Showing posts from October, 2018

Remington 700 Settlement : File Your Claim now

You have 18 months, so do it now so you don't forget. What you get is a free trigger replacement if your rifle has the old style Remington 700 ("Walker") trigger or a certain version of the X Mark Pro trigger. To have Remington fix your gun for free, go here and follow the prompts to file online: The guns covered are Remington Model 700, Seven, Sportsman 78, 673, 710, 715, 770, 600, 660, XP-100, 721, 722, and 725. The problem is some examples of these guns firing when the trigger is not pulled. Surely you do not want that to happen. Quit using your Remmies. Send them in for the free overhaul. Background on this story: More: I gave this story some coverage in the past, saying that I would send in my rifle, but also pointing out that media coverage may h


Sometimes I feel surprised at how old I have become. I am not sure when I aged. I was too busy to notice it happening, but here I am. Waiters and clerks ask me if I get the senior discount. I do: But at least they are asking not assuming. One of the things to astonish me is that the "Modern Technique of the Pistol" is now antiquated, at least in the eyes of marksmen priding themselves as au courant.  When I learned the technique, Col. Cooper and his methods were state of the art, and very influential upon police and military training programs. I feel a bit old fashioned when I put one foot forward, raise the pistol in a two-handed push-pull grip and catch view of the front sight as the gun rises.  Here is the thing, though. It still works. Because I am habituated to the process, it is probably what I will do if I need my pistol in earnest. About the only thing I do that is not Antiquated Modern Technique is that I now prefer guns without external safety catches to manipu

The elusive "flash sight picture"

"As you raise your pistol, you shift your focus back to pick up the front sight..." Many have tried this and pronounced it useless foolishness, but there is a detail they miss. "As you raise your pistol" is an important part of the instructions. Before the gun makes it up to eye level, the front sight is visible above the rear sight. If you pick it up then, you have no trouble finding it, and no trouble keeping track of it as the gun rises. You lock your gaze onto the front sight while there is no interference from the rear sight to doing so. I have on another page suggested "shark sights" for fast shooting at short range. That is much the same idea, but when using that method you intentionally hold the gun slightly low so the front sight is always clearly visible, standing proud of the rear notch. The sight picture resembles an inverted letter "T." In the flash sight picture technique, that inverted "T" is what you see for a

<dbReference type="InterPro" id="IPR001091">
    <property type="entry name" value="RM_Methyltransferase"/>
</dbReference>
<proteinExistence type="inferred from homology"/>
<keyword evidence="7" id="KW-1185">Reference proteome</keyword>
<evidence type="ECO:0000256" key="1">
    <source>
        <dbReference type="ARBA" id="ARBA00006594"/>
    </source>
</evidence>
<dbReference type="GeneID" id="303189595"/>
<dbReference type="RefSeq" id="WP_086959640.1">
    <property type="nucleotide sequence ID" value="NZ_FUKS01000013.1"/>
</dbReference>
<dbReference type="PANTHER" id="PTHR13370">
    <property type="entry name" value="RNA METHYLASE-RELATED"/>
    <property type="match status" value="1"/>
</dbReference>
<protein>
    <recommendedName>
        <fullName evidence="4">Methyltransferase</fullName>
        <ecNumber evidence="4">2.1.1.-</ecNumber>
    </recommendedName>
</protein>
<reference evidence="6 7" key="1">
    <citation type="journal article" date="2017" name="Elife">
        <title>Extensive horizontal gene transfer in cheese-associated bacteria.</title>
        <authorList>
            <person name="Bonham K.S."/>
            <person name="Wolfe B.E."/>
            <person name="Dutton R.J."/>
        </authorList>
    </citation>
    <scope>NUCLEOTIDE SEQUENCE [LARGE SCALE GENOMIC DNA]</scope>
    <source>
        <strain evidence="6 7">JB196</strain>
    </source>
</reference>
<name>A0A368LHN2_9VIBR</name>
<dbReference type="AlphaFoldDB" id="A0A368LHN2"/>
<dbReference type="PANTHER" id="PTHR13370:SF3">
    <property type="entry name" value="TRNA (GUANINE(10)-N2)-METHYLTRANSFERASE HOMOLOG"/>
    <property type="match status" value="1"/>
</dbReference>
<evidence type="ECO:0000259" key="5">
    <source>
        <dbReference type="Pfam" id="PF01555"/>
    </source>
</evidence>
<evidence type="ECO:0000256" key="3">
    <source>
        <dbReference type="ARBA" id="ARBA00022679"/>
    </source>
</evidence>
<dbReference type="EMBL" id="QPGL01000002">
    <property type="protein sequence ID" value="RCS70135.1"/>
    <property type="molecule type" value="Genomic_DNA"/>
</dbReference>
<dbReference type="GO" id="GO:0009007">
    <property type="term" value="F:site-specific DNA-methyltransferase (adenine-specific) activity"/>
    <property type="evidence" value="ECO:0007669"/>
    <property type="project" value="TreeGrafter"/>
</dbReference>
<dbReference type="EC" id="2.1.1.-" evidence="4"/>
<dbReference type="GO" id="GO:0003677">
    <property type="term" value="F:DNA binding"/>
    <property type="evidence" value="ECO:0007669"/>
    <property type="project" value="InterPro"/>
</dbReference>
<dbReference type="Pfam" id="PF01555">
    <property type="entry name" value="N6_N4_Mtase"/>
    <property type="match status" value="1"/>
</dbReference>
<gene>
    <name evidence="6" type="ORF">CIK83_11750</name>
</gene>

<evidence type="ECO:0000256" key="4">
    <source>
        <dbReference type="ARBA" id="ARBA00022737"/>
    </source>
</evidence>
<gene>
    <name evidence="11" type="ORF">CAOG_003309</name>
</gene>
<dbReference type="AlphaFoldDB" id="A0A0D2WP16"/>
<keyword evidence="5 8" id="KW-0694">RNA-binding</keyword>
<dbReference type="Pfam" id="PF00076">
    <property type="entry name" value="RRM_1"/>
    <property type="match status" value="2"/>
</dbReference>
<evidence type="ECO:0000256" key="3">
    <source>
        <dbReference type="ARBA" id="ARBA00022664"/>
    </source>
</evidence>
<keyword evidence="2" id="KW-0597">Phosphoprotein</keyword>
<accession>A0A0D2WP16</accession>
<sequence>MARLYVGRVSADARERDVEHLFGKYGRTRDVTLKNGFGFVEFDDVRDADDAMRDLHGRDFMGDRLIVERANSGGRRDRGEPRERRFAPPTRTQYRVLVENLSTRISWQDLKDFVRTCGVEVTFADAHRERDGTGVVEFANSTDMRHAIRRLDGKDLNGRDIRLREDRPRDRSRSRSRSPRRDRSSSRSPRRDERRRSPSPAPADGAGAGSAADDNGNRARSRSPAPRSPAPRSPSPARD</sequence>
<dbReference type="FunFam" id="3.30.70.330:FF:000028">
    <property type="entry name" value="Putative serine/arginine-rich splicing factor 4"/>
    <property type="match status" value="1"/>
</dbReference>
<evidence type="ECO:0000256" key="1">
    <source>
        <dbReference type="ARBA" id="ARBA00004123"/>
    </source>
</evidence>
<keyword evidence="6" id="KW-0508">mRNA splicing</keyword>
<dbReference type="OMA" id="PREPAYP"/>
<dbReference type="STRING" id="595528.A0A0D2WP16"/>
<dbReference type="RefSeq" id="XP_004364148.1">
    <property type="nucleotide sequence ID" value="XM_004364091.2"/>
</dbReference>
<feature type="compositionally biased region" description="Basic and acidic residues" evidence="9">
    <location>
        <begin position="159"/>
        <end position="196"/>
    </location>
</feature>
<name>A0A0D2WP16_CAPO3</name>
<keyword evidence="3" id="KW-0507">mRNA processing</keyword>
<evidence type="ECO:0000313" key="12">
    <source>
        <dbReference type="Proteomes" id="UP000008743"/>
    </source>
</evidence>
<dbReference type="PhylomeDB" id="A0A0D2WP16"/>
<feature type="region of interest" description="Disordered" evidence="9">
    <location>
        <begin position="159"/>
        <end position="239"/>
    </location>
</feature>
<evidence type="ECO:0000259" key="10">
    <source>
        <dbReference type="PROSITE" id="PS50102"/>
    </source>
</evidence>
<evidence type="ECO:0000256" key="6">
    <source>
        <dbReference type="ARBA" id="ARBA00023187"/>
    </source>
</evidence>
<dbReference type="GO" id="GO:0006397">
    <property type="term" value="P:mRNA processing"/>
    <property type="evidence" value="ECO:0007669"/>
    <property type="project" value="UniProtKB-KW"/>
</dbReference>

The matter of revolvers

There is in the Greek chorus of Internet gun didacts a claim that revolvers are not reliable; usually this buttresses with too much enthusiasm, not enough fact, the idea that automatics are plenty reliable: why, they're really more reliable than revolvers! Hmmm. Big hmmm. If you know how to do a preflight inspection on a revolver, and if you keep a small wire brush handy to deal with a few known problem areas where revolvers need to be kept fairly clean to work, the things are as reliable as doorknobs. Yes, sometimes doorknobs fail to work, but for reasons that are obvious matters of wear, parts breakage, or accumulated detritus (crud). A revolver combines two simple mechanical principles, those of the ratchet and the trip hammer, and works via the mechanical energy supplied by the hand of the user, not the firing of the cartridge, so you can spot arising difficulties by inspection. With an automatic, you sometimes need to shoot the gun to see what is wrong. The preflight i

Kavanaugh confirmed to Supreme Court

It was a close-run thing, but the outcome was as I predicted. Yet, there is something further to look at here. In the process of trying to sabotage Kavanaugh,  Democrats gave us a chilling insight into what the party has become. In the end, the case against Kavanaugh came down to thought crime. We the people were supposed to infer that this judge was, at heart, a beast. Several women said so--did that not prove his inward misogyny? The Democrats' failure here may signal the end of #MeToo eruptions, which have been so fashionable of late. Here was a notable failure of accusation to equal guilt. All's well that ends well. The constitutional originalists get another player in their dugout and the other side got caught pitching spitballs. Play ball.